Front row: Gaile Thompson, Martha Powell, Tiffany Lamb, Gail Russey, Jennifer Montoya
Not pictured: Stan Chapman, Craig Fisher, James King, Breanna Lankford, Nick Montejano, Jennifer Nichols, Doug Robison, Chris Spainer, Sherri Statler, Kyle Timmerman, Wilson Wallace, Elizabeth Wick
History of Abilene Zoo
Abilene Zoo was built in 1966 by a group of passionate individuals who had the vision to turn an open field of land in the old Fair Park (now Rose Park) into a zoo that West Texas would be proud to claim as its own.
Abilene Zoological Society (AZS), a 501(c)3, forms to support and raise funds for the city zoo. A 60-member board of directors was named for the society, with attorney David Hooper serving as its first president.
In February 1964, citizens approved by a more than 2-1 vote a $250,000 bond issue to finance a new zoo in Grover Nelson Park.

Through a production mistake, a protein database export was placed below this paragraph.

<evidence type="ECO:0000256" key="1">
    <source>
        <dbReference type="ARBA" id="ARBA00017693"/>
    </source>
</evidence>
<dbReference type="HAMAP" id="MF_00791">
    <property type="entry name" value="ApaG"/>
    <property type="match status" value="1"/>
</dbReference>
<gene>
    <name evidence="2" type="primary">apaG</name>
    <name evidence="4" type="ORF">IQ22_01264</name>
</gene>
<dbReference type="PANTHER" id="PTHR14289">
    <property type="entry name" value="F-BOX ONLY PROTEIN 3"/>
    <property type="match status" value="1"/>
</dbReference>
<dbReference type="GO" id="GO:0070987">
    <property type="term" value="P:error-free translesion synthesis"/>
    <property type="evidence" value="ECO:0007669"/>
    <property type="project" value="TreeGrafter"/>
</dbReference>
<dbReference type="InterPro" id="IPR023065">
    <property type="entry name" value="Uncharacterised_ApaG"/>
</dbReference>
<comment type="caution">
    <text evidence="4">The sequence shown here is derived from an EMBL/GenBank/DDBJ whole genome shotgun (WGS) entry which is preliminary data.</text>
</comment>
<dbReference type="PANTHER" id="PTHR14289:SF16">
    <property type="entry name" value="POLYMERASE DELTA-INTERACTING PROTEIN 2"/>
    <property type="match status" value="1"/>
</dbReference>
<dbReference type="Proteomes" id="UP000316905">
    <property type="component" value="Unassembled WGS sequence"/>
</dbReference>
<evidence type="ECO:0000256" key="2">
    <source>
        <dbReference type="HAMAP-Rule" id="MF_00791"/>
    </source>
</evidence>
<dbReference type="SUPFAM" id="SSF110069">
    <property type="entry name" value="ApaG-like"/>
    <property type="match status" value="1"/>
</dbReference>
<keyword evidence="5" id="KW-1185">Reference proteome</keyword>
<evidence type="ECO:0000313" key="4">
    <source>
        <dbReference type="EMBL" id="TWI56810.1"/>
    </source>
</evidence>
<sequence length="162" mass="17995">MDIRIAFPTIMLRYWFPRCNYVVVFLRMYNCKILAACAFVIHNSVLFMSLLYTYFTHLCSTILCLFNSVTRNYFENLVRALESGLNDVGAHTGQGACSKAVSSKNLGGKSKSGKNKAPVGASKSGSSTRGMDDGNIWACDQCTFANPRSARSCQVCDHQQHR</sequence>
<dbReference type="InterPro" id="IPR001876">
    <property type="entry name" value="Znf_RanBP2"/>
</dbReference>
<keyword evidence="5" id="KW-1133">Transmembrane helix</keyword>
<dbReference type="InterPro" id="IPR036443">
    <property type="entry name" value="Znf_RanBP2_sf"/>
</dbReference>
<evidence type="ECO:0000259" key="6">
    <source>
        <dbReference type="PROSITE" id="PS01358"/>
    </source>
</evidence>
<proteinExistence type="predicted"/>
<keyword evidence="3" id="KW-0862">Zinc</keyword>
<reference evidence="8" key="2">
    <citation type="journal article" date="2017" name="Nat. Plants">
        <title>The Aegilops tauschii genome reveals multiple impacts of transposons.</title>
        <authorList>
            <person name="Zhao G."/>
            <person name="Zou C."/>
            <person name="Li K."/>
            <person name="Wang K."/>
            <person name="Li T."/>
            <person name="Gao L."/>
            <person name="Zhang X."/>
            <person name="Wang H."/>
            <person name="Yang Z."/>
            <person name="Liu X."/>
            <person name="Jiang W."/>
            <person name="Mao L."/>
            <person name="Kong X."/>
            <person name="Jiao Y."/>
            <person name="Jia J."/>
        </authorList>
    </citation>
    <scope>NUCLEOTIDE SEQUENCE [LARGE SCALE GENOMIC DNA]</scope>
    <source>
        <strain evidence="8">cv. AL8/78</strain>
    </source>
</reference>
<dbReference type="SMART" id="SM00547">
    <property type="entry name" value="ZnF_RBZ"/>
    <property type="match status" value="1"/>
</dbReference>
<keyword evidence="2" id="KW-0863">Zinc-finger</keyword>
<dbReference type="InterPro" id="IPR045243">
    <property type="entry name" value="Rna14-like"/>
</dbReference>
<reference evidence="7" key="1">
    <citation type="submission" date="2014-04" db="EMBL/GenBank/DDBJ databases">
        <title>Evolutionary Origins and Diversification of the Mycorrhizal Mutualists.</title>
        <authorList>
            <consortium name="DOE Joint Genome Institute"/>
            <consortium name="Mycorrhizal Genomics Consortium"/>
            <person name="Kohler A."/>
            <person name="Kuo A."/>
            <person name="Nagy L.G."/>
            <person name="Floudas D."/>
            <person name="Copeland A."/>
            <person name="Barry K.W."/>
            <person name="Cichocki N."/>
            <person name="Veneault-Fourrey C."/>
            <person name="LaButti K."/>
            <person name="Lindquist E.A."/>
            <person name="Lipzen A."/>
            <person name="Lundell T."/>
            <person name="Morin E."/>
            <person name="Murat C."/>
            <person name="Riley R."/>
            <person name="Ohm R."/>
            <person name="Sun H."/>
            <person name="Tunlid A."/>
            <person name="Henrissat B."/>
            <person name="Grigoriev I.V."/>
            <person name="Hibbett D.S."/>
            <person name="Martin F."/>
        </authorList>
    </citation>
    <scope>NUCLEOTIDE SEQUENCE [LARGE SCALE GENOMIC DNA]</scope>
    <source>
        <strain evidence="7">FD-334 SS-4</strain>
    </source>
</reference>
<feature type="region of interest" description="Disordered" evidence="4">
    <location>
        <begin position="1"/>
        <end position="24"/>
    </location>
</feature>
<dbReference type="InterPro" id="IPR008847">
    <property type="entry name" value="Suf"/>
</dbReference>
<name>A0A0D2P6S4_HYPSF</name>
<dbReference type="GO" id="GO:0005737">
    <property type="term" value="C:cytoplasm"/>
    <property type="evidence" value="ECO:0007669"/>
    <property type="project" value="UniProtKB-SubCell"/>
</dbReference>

In March of 1965 construction begins for a new Zoo in Grover Nelson Park.
A membership drive kicks off in March with the first phase lasting two weeks bringing in an estimated 5000 members at costs ranging from $1 for students, $5 per individual, and $10 per family, and various other larger options up to $250 for one-year memberships.
July 3, 1966
The new Zoo designed by architect James Tittle opens in Grover Nelson Park with 156 species in the collection.
Abilene Zoo’s first Education Building opens.
Abilene Zoo accredited by the Association of Aquariums and Zoos (AZA).
The Discovery Center opens to the public.
Wetlands of the Americas opens.
Abilene Zoo acquires 24 additional acres of land for future development.
Adventure Center Complex and Creepy Crawler Center opens.
Elm Creek Backyard, Vet Clinic and Commissary opens. The 1st annual Zoobilation fundraiser was held.
Dr. Jane Goodall visits Abilene Zoo.
South American Pampas exhibit opens.
Caribbean Cove opens.
Zoo celebrates 50 years in Grover Nelson Park and opens Twiga Giraffe Terrace.
Accredited Bird Rehabilitation Center and Animal Hospital opens.
Journey to Madagascar opens featuring lemurs, fossa, and an assortment of birds, reptiles and inverts.
Tittle Lake is named in honor of Zoo architect, James Tittle. The Zoo did a land swap with Parks & Rec and acquired an additional 19 acres including the 3rd lake.